Top 10 most embarrassing data breaches

The breach at HM Revenue and Customs (HMRC) in 2007 was one of the most significant in the history of the UK. Many have seen it as a watershed moment in the security industry.

Two disks went missing containing personal and banking data of 25 million people, leading to the resignation of HMRC head Paul Gray. It was the ultimate data boo-boo.

"It affected every single family with children in the UK and as far as I'm aware the lost data has never been located," said Ferguson.

"It led to the Hannigan report and a series of recommendations for improving data handling in government."

If anything like this happens again, it will only be worse for the Government department involved. Now people recognise the value of data on a broader scale, the Coalition needs to ensure it doesn't slip up like Labour did.

1. WikiLeaks

We hardly need go into detail about the embarrassment the WikiLeaks saga has caused. Of course, the US Government was left looking silly simply because it let the various pieces of classified information escape its grasp. It was astonishing such data could get out, allegedly through one person's actions.

However the breach happened it surely wasn't as simple as someone downloading data to a CD and then walking out of Government buildings it provided plenty of potentially damaging information for everyone to get hold of.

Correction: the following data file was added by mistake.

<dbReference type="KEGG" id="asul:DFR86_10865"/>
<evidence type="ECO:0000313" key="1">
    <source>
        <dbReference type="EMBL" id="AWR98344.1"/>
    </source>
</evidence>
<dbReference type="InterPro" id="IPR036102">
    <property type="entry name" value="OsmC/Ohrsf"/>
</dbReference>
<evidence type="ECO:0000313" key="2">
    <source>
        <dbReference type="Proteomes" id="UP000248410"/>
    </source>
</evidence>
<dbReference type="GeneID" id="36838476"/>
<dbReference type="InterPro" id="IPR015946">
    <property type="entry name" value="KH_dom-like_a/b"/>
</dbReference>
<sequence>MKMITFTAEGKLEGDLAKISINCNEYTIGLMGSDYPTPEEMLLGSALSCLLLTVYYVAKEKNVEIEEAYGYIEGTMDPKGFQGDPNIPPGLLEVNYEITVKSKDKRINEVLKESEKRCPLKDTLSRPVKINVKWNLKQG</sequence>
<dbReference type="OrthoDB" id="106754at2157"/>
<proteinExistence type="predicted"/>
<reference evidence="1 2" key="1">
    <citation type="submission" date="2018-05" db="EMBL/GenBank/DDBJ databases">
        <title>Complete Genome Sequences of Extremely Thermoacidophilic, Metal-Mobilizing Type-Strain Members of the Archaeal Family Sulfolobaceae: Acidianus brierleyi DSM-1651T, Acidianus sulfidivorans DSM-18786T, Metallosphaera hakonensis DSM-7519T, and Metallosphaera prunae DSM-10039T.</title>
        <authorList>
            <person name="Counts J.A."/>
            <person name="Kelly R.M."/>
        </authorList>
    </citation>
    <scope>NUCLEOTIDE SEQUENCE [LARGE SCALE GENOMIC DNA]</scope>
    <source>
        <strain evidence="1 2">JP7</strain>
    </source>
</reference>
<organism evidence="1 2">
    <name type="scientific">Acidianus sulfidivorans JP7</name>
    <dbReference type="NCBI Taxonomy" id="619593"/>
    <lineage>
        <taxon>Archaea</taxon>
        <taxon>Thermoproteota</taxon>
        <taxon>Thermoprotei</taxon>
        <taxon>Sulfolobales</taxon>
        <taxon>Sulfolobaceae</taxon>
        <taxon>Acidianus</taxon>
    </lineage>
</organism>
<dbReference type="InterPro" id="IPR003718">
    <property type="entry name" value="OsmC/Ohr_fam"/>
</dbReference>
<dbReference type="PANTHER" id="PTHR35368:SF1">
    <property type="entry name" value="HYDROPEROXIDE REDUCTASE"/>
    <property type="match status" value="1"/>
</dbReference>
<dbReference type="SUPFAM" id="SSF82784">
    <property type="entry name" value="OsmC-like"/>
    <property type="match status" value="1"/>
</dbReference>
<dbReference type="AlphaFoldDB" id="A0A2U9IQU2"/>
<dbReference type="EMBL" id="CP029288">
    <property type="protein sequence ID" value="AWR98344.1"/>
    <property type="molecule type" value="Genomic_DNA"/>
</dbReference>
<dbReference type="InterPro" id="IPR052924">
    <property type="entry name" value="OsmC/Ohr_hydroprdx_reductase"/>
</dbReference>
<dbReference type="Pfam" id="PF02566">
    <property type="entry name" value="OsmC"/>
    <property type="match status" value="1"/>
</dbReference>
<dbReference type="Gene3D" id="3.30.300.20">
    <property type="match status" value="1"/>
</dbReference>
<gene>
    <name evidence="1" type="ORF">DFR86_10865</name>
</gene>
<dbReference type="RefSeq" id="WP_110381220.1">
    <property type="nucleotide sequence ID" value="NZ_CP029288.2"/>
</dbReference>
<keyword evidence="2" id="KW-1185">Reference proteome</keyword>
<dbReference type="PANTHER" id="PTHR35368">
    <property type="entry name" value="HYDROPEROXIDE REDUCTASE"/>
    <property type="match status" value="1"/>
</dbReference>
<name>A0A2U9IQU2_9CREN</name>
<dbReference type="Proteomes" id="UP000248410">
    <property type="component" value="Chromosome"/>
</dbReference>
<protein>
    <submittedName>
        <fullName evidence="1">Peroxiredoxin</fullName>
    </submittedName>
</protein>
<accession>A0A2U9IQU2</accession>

Amongst the highlights was the revelation the US Government refused to allow Gary McKinnon to serve his sentence in the UK even after a plea from former Prime Minister Gordon Brown.

Last month, the US Army brought 22 new charges against Bradley Manning, the soldier accused of leaking the cables, so this is another case that is far from closed.

What's clear is that data breaches don't disappear for a long time after they occur. Indeed, the most significant ones may never be forgotten.

Tom Brewster

Tom Brewster is currently an associate editor at Forbes and an award-winning journalist who covers cyber security, surveillance, and privacy. Starting his career at ITPro as a staff writer and working up to a senior staff writer role, Tom has been covering the tech industry for more than ten years and is considered one of the leading journalists in his specialism.

He is a proud alum of the University of Sheffield where he secured an undergraduate degree in English Literature before undertaking a certification from General Assembly in web development.